Some will assert that the concept of royalty was long ago outmoded. Others oppose what Queen Elizabeth II represents – colonialism and the British Empire. It can also be argued that with an ever more diverse Canadian mosaic composed of peoples from around the world, the notion of a British monarchy likewise belongs not to the present but to history.
Yet others might argue that the cost of the monarchy is reason enough to abolish it, though this argument applies more in the United Kingdom than in Canada.
I’ll focus on the most powerful argument: because the monarchy represents a link to past British imperialism some Canadians despise, that alone is sufficient to oppose its existence in Canada today.
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But the anti-British Empire/anti-imperialism argument only works if you think history can easily be divided into bad guys and good guys, and linked to ethnicities or nations. That’s simplistic because good and evil aren’t the unique possession of one ethnicity or nationality but are displayed by all in history. That’s the tragic reality of humanity – we’re all flawed, and so were our ancestors.
British colonialism had its warts, and those are often discussed. But there were also benefits from British rule, and here’s one that should always be celebrated: the abolition of slavery. Slavery was effectively abolished in practice by 1820 in Canada and in law across the British Empire in 1833.
However, slavery lingered in one part of Canada – British Columbia – long after 1833 because some Indigenous peoples had long practised slavery and opposed British colonial attempts to abolish it. “Slavery was a permanent status in all Northwest Coast societies,” wrote anthropologist Leland Donald in his 1997 book Aboriginal Slavery on the Northwest Coast of North America. He notes that slavery in the Pacific Northwest developed between 500 BC and 500 AD, long before British contact.
Whenever the issue of British colonialism arises, too many in the chattering classes assume a simplistic divide: British influence all bad/Indigenous ideas and history all positive.
But that’s not lived history. Donald points out how James Douglas – later a governor of Vancouver Island but in 1840 commanding Fort Vancouver – encountered resistance to abolishing slavery from some Indigenous communities. Douglas’s strategies to abolish slavery included buying slaves from Indigenous communities and freeing them.
So British rule wasn’t perfect, but the British were the instigators of a worldwide movement to free slaves, including in Canada.
What has this to do with the monarchy in 2022?
Canada’s liberal democracy and its institutions didn’t appear out of thin air. Concepts such as the value of the individual, including the personhood of everyone – slaves and women, for example – came from thinkers in Great Britain such as John Stuart Mill and others.
Beyond abolishing slavery, the British brought other useful concepts to our world: parliamentary supremacy vis-à-vis the monarch. Or consider Adam Smith and his articulation of why free markets were superior to other economic models and integral to a free, flourishing society.
There was never anything wrong with British liberalism and its colonial-era ideas connected to freedom and flourishing. Those were always preferable to the collectivist impulse present in most societies throughout history. What was missing was a fuller sharing earlier of those ideals of liberty for everyone. Instead, women only gained suffrage in 1918 and Indigenous Canadians only received the vote in 1960, to give two examples of such egregious omissions.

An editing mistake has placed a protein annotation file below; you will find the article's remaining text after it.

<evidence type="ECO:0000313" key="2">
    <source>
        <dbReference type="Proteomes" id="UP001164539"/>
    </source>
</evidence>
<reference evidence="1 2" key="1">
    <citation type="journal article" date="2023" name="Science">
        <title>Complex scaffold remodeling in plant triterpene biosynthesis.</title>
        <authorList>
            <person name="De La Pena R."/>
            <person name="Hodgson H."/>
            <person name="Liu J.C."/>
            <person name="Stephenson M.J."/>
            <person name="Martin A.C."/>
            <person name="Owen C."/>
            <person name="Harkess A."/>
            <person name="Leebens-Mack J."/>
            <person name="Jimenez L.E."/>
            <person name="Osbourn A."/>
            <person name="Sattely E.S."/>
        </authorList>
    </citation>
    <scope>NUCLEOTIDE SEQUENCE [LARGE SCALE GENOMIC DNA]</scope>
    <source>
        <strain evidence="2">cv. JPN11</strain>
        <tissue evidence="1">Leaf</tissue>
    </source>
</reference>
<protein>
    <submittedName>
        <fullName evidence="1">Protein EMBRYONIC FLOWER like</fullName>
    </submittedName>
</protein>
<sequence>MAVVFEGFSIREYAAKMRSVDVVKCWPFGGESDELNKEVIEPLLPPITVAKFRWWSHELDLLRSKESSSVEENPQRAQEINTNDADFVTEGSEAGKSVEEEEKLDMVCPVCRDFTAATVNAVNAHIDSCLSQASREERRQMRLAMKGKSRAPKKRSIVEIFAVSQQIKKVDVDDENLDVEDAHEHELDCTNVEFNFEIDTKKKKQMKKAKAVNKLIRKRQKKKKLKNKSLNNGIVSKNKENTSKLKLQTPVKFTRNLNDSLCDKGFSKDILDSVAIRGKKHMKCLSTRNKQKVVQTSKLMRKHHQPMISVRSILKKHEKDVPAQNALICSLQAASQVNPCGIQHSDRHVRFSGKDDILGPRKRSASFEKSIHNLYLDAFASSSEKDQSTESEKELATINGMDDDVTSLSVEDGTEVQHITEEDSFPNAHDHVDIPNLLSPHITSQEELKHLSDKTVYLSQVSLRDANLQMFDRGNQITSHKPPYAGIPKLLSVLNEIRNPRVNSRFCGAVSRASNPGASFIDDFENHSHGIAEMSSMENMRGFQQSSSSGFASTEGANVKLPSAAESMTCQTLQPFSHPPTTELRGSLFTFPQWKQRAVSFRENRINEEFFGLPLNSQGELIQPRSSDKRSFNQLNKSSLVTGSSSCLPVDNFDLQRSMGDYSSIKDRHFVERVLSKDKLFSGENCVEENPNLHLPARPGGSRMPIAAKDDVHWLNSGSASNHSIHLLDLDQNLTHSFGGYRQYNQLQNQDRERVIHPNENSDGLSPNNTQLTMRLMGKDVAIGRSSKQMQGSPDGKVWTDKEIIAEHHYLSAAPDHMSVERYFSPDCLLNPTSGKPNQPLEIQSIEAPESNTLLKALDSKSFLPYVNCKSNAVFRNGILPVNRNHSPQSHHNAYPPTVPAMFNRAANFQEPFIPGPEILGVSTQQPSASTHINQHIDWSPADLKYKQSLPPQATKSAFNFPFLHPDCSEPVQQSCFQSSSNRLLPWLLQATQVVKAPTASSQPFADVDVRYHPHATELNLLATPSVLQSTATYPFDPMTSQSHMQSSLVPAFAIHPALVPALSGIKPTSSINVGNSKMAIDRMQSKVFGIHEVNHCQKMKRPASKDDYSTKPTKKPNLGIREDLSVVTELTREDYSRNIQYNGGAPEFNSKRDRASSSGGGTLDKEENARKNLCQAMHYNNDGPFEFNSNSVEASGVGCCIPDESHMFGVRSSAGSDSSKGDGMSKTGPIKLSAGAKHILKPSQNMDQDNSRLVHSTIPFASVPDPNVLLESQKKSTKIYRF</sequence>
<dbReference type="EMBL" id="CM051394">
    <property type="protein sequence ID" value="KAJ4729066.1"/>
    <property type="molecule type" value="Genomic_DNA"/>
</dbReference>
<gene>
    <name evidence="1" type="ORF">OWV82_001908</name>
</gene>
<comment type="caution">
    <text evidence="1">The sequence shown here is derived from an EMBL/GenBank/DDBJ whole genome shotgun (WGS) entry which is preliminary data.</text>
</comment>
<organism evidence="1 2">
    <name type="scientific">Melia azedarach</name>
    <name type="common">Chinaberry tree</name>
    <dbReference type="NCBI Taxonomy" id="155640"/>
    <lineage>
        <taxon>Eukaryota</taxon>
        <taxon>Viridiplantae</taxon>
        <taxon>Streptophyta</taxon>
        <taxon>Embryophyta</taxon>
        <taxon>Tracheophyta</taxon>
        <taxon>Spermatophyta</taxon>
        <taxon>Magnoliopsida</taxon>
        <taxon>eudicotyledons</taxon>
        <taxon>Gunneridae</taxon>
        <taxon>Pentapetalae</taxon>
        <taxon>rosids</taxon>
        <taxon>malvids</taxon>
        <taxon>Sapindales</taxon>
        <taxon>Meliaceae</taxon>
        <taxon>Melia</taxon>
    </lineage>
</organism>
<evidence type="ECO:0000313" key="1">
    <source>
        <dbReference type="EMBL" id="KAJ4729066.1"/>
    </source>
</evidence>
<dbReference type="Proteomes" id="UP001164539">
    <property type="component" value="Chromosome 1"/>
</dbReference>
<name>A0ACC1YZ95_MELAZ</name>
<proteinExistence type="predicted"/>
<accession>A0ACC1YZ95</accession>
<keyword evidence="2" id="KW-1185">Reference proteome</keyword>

In that sense, Queen Elizabeth is representative of and heir to such liberal ideas, traditions and their outworking in society over the centuries. Today we all benefit from such ideas no matter if one’s ancestors arrived 20,000 years ago across the Bering Strait from Asia, 10 years ago escaping a repressive regime in Syria or two weeks ago from Ukraine.
Beyond being a symbol of useful ideas such as freedom and its spread worldwide and in Canada, there’s another practical reason to retain the monarchy: It’s a reminder that evolutionary change is preferable to revolutionary upheaval. Many revolutions, like the French Revolution in 1789 or the Russian version in 1917, were spurred by notions that countries could be recreated from scratch. Thus, monarchs and others were overthrown with blood in the streets. That’s never been the Canadian way – Canada was created in part as a reaction to the American Revolution of 1776.
The 70-year-reign of Queen Elizabeth II should be celebrated because she represents continuity with the past. That includes the best developments in Canadian history: the rule of law, the abolition of slavery, the equality in law and policy that eventually arrived for all, and free enterprise. All of that is accessible regardless of whether your ancestors were Indigenous, Irish or Indian.
We should celebrate with a toast those positive aspects of Canadian history, and Queen Elizabeth and her links to that history, and to her 70 years as head of state.
Mark Milke is the executive director of The Aristotle Foundation for Public Policy. His newest book is The Victim Cult: How the Grievance Culture Hurts Everyone and Wrecks Civilization.
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